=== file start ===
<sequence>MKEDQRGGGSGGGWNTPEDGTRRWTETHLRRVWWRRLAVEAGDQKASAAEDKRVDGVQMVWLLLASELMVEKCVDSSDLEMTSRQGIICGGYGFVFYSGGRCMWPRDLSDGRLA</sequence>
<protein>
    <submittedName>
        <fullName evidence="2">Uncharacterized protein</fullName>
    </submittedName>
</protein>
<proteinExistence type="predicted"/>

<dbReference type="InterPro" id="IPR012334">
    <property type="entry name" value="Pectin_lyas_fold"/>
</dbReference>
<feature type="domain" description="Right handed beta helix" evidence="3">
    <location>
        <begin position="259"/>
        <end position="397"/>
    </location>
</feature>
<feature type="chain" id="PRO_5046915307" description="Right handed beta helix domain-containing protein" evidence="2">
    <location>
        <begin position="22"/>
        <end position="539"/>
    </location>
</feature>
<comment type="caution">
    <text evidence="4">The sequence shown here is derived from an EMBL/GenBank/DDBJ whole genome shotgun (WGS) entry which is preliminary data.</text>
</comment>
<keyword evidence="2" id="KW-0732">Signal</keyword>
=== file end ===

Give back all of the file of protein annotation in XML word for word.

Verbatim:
<sequence>MKEDQRGGGSGGGWNTPEDGTRRWTETHLRRVWWRRLAVEAGDQKASAAEDKRVDGVQMVWLLLASELMVEKCVDSSDLEMTSRQGIICGGYGFVFYSGGRCMWPRDLSDGRLA</sequence>
<protein>
    <submittedName>
        <fullName evidence="2">Uncharacterized protein</fullName>
    </submittedName>
</protein>
<proteinExistence type="predicted"/>

<dbReference type="InterPro" id="IPR012334">
    <property type="entry name" value="Pectin_lyas_fold"/>
</dbReference>
<feature type="domain" description="Right handed beta helix" evidence="3">
    <location>
        <begin position="259"/>
        <end position="397"/>
    </location>
</feature>
<feature type="chain" id="PRO_5046915307" description="Right handed beta helix domain-containing protein" evidence="2">
    <location>
        <begin position="22"/>
        <end position="539"/>
    </location>
</feature>
<comment type="caution">
    <text evidence="4">The sequence shown here is derived from an EMBL/GenBank/DDBJ whole genome shotgun (WGS) entry which is preliminary data.</text>
</comment>
<keyword evidence="2" id="KW-0732">Signal</keyword>